International infrastructure group Aveng unveiled a mixed bag of results for the year ended June 2012, with key figures pointing to a stagnant local construction sector. Although the group’s order book rose by 27% to R47bn – helped by a number of contracts in the oil & gas sector through the McConnell Dowell (“MacDow”) order book – the South African public sector makes up a dismal 3.6% of this figure (having reduced from 10.5% of the order book in 2010). The local order book fell by a whopping 20% to R6.5bn year on year. Aveng made a point of highlighting this sharp decline in local infrastructure spend, with CEO Roger Jardine lamenting the fact that although the group is “Proudly South African and eager to contribute to local growth and development,” muted Government spending on construction is making it very difficult for Aveng to fulfil this role.
“Since 2008, the South African Government’s public infrastructure spend has decreased significantly,” the group stated. “Despite ambitious plans announced by Government in the 2012 National Budget totalling R844.5bn, we have not seen this impact on our order book…”
According to Frost & Sullivan’s Environmental & Building Technologies research analyst, James Milne, bureaucratic inefficiencies are the major contributing factor to the current low expenditure levels by local government.
“Major infrastructure initiatives are prone to significant delays, both in actual project implementation and in releasing payment to companies involved in such projects,” explains Milne. “The latter issue has led to construction companies becoming particularly wary of engaging with Government on large projects.”
Although buoyant during the group’s results presentation on 5 September, Jardine later admitted that the SA construction sector was “the elephant in the room” and a major factor behind the group’s disappointing 58% decline in headline earnings to R495m.
“We operate in over 30 countries and would definitely like to see more work in our home market,” he said.
ELECTUS equity analyst, Gustav Schulenburg, points out that Aveng is not really about SA anymore, as more than half its order book is in Australasia. Unless local spending picks up, this trend will likely continue as major construction groups seek more profitable horizons.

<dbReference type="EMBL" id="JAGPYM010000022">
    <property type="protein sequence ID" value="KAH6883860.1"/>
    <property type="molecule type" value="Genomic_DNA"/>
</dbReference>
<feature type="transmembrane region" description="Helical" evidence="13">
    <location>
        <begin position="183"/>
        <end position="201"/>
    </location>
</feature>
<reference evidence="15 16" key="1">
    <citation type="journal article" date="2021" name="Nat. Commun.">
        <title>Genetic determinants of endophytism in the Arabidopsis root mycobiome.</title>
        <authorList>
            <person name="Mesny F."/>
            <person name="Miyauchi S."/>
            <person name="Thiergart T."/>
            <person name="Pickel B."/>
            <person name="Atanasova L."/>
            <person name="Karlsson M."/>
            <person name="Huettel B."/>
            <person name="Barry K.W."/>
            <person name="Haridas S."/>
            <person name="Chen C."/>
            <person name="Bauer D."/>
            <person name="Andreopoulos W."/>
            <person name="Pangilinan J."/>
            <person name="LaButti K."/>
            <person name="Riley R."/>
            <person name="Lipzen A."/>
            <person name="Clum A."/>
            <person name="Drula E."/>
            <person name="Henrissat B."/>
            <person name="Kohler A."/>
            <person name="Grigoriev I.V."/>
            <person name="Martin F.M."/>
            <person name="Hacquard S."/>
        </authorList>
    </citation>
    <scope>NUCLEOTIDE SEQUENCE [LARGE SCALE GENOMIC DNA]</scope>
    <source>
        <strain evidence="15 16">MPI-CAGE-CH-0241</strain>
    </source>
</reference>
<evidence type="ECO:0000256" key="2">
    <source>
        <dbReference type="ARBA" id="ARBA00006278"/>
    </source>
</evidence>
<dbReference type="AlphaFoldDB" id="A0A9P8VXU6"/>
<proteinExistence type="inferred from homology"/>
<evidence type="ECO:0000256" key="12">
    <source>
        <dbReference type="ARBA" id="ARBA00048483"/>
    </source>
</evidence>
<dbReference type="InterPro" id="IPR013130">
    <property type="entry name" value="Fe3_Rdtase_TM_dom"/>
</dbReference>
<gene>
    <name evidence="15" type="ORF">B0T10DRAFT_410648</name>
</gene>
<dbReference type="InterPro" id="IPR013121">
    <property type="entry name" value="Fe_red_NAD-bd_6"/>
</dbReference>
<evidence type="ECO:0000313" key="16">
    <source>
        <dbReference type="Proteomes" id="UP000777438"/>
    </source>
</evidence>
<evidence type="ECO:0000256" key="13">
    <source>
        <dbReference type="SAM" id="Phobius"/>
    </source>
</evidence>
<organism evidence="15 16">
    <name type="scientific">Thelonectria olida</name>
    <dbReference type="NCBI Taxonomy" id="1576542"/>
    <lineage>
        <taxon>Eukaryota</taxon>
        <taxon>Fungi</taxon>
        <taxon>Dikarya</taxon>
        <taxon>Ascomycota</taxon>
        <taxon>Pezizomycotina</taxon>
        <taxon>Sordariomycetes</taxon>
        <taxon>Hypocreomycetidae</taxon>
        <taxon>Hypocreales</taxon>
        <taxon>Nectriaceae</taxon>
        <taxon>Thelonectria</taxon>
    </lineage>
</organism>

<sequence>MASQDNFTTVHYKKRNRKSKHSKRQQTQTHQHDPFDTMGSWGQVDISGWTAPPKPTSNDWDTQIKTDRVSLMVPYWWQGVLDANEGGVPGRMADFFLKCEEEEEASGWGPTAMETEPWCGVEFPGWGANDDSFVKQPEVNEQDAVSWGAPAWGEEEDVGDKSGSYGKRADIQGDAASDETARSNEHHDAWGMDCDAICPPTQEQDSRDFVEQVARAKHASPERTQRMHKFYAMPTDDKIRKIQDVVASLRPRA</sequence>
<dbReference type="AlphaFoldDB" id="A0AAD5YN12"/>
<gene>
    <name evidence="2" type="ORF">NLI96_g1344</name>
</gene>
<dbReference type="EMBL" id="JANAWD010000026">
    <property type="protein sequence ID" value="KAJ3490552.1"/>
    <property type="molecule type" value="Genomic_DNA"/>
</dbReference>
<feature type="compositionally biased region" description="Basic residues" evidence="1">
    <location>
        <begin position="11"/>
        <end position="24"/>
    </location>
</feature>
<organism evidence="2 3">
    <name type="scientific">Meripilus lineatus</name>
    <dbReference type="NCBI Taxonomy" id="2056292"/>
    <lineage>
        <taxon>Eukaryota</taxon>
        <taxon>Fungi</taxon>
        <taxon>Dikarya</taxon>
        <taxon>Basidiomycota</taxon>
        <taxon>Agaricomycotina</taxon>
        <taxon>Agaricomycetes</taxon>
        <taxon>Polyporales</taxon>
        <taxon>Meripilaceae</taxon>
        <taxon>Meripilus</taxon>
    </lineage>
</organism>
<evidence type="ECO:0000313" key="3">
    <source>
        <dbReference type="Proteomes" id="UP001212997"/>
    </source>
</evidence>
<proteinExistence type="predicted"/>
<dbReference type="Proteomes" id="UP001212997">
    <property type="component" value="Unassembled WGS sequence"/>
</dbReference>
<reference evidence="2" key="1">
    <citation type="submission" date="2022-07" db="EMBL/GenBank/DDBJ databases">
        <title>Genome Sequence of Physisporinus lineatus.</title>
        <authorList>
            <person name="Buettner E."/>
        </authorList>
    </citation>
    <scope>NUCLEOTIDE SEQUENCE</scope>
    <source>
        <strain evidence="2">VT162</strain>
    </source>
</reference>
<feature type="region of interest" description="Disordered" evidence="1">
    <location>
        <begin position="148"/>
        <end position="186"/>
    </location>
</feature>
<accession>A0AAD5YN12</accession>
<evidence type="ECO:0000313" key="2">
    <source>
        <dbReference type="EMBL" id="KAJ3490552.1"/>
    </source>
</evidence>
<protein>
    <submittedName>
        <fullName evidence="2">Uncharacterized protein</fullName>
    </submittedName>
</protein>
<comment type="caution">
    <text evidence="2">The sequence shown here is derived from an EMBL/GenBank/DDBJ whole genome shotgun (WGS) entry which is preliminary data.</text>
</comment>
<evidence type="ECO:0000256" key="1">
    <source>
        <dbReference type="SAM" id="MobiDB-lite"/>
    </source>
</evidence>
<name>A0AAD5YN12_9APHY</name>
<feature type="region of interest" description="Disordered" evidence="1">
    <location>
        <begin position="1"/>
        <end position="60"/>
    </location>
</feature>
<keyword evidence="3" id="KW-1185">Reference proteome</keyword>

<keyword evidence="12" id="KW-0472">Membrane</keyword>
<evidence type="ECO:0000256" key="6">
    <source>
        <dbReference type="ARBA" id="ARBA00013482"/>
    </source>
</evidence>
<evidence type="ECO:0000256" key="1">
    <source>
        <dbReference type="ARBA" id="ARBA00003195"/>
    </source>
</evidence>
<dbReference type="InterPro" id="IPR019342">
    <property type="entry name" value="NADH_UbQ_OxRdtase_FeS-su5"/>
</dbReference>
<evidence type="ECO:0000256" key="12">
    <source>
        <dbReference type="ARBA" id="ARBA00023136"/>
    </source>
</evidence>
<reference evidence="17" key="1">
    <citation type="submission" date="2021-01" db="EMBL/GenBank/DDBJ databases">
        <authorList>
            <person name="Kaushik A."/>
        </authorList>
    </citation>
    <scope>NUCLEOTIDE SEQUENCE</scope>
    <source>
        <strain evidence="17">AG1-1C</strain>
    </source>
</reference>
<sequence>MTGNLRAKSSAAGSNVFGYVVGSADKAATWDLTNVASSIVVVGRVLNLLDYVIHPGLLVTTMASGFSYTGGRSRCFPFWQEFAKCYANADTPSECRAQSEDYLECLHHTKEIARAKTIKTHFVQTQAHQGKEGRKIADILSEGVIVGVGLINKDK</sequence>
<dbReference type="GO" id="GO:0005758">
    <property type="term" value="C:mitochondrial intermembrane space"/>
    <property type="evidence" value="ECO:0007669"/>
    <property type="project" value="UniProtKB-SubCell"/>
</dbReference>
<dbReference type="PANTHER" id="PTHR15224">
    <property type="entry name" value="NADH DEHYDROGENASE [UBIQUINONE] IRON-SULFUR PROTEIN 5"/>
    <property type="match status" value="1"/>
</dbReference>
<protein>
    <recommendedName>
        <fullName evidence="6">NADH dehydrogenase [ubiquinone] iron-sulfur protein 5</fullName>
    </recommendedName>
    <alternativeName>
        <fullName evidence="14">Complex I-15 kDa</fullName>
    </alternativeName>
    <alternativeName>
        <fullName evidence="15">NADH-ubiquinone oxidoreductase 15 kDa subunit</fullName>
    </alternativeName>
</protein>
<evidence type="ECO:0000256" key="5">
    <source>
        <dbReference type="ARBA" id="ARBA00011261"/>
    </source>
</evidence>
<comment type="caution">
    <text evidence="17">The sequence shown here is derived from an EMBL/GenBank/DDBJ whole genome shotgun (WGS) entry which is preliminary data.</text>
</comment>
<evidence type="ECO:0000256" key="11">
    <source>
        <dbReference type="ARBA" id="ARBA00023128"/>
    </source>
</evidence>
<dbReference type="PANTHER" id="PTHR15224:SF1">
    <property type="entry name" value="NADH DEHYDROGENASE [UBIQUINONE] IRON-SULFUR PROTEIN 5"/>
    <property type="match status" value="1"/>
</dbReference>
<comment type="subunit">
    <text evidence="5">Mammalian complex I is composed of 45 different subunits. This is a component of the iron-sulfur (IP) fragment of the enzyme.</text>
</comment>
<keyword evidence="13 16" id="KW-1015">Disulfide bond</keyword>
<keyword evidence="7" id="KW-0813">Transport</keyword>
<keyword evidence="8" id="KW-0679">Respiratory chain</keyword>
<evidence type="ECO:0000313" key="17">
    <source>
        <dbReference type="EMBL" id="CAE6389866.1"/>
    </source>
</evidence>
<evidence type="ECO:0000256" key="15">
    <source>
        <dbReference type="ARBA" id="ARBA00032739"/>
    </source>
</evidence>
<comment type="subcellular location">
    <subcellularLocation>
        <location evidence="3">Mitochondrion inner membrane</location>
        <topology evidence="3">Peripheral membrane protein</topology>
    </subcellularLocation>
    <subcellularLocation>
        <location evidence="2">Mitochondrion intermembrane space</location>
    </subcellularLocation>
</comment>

Jardine tried to remain optimistic on the local front, however, saying that “strategic infrastructure projects will happen, it is just a matter of when”. He emphasised that spending on this front is “critical to where the country is headed”.
Milne believes there’s indeed reason for optimism, saying that a number of major economic indicators that are closely aligned to domestic construction performance (such as GDP growth, residential and non-residential investment and civil construction investment) have all begun to show signs of turning the corner from years of decline and poor performance.
Schulenburg, however, cautioned about being over optimistic about local spending picking up anytime soon, with construction getting less of the public spending pie than groups like Aveng would hope for.
“There might be some misunderstanding around public spending,” he explains. “Government’s forecast spend is around R800bn, but if you break it down, R250bn is allocated to Eskom; R300bn is for Transnet; and R70bn has been allocated to roads. Many tend to assume that this infrastructure spend will filter down through to construction, but if you take Transnet, for example, only a small portion of that project will be construction-related spend.”
In addition to the underperforming local sector, the group’s results were also negatively impacted by a provisioning (of an undisclosed amount) for a possible fast track settlement with the Competition Commission, relating to alleged “collusive dealings”. Jardine spoke extensively about the group’s efforts to stamp out unethical practices, saying that the “entire industry is susceptible to issues of corruption and is mired in anti-competitive behaviour, but we are working hard to stamp this out – not only in the group, but in the sector.”
There are also some looming challenges on the global front. Desmond Reilly, portfolio manager at PSG Konsult, warned that because Aveng has large exposure to the resource industry, it will be at the mercy of the slowing Chinese economy. All of these factors will require that investors show some patience when looking to cash in on the construction sector.
“The share does offer value at current levels, but with the economic challenges ahead and the cyclical nature of the construction sector, investors who are looking to buy might need to have a longer-term view in order to reap their rewards,” adds Reilly.
Group revenue increased 19% to R40.9bn, and the group has net cash of R3.9bn – declaring a dividend of 60c per share.